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Socio-economic Determinants of Bone Health from Past to Present

Miszkiewicz, Justyna J., Cooke, Karen M. (2019) Socio-economic Determinants of Bone Health from Past to Present. Clinical Reviews in Bone and Mineral Metabolism, . ISSN 1534-8644. (doi:10.1007/s12018-019-09263-1) (KAR id:76661)

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https://doi.org/10.1007/s12018-019-09263-1

Abstract

Increasing epidemiology evidence amounts for social determinants of bone health underlying musculo-skeletal conditions such as osteoporosis. Amongst different facets influencing skeletal health, socio-economic status (SES) has been identified as a critical factor determining one’s access to resources, health care, education, nutrition, and physical activity. Recent conceptual and epigenetic studies assessing SES links with DNA methylation offer further support for the adverse effects of social disadvantage in early life on bone quantity and quality in adulthood. However, this evidence for socially patterned risks in bone fragility is not restricted to the contemporary society. Data exist for ancient human skeletal samples deriving from SES stratified cemeteries that also reflect bone changes consistent with lifestyles specific to social standing. Similarly to modern data, the conclusion drawn from the ancient times has been for a negative effect of low SES on bone growth and maintenance. Some contradictory results, mirroring previously reported inconsistencies in epidemiological studies, have also been reported showing that high SES can equally result in poor bone health. It becomes clear that ancient perspectives can offer a further line of support into these ongoing epidemiological and epigenetic research efforts. Taken together, a holistic approach to clinical understanding and practice of bone health is recommended, building upon ancient and modern findings to target living groups who are most at risk of developing low bone mass and compromised bone micro-architecture.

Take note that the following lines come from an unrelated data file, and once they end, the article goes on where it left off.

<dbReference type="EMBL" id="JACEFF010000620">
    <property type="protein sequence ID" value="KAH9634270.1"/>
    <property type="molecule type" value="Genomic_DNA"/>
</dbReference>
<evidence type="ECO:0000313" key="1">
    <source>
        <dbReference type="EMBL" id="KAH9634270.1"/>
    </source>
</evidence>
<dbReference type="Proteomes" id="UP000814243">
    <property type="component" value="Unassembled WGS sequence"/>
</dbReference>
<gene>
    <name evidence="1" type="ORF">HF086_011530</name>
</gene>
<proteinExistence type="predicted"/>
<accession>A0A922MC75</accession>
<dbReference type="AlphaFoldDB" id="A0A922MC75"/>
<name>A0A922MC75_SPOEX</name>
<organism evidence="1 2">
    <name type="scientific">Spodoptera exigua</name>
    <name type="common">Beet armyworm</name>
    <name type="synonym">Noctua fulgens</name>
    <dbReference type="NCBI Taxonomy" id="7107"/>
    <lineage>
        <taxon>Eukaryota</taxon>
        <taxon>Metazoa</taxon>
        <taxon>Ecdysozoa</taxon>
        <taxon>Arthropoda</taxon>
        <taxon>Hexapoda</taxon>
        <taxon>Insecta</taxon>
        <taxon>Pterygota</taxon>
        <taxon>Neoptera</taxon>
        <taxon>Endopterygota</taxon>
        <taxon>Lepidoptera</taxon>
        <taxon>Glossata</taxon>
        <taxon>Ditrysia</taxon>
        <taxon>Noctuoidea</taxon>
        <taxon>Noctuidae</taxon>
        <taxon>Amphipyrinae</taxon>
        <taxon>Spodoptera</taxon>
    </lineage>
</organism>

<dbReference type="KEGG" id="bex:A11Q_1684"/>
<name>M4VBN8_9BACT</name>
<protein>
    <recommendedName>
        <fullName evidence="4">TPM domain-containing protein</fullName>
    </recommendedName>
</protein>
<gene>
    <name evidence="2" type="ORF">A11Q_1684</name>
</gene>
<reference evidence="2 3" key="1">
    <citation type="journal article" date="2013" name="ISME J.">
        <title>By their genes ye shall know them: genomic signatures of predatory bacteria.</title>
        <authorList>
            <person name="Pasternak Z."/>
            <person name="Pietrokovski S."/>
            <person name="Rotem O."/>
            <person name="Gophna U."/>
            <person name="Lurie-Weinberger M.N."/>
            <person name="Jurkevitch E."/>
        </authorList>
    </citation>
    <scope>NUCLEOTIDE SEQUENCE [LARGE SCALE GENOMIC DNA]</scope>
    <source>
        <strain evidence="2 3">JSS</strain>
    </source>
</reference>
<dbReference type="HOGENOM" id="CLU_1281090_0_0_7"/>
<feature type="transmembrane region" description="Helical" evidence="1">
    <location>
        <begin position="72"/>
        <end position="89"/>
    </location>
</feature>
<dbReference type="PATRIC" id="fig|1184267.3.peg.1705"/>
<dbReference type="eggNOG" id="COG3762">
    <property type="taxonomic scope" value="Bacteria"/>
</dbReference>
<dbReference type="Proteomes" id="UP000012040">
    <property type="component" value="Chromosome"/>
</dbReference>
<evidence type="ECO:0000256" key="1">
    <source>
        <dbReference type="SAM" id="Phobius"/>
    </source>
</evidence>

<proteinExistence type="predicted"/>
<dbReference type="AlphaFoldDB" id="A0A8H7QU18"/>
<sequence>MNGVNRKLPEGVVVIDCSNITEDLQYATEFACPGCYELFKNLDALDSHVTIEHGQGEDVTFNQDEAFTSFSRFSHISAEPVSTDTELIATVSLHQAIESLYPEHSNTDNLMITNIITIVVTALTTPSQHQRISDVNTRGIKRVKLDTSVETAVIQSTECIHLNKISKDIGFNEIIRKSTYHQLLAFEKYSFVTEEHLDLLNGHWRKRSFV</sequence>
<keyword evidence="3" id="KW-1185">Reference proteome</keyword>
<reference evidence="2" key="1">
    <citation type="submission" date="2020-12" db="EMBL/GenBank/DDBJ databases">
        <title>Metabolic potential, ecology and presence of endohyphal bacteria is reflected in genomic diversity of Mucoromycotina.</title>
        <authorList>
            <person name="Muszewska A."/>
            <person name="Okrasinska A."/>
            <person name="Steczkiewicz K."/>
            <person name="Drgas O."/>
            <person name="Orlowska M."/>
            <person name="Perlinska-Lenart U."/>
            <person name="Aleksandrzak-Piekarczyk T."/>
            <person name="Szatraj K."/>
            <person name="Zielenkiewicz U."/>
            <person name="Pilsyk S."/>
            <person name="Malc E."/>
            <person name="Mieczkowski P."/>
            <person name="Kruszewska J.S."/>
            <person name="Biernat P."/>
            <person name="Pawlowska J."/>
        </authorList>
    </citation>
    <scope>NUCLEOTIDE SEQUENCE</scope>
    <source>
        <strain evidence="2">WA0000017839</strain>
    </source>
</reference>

Item Type: Article
DOI/Identification number: 10.1007/s12018-019-09263-1
Uncontrolled keywords: Socio-economic status, Osteoporosis, Inequality, Inequity, DNA methylation, Bone loss, Histomorphometry, Lifestyle, Epigenetics, Social epidemiology, Bioarchaeology, Biological anthropology
Divisions: Faculties > Social Sciences > School of Anthropology and Conservation
Depositing User: J.J. Miszkiewicz
Date Deposited: 20 Sep 2019 13:34 UTC
Last Modified: 02 Jul 2020 23:00 UTC
Resource URI: https://kar.kent.ac.uk/id/eprint/76661 (The current URI for this page, for reference purposes)
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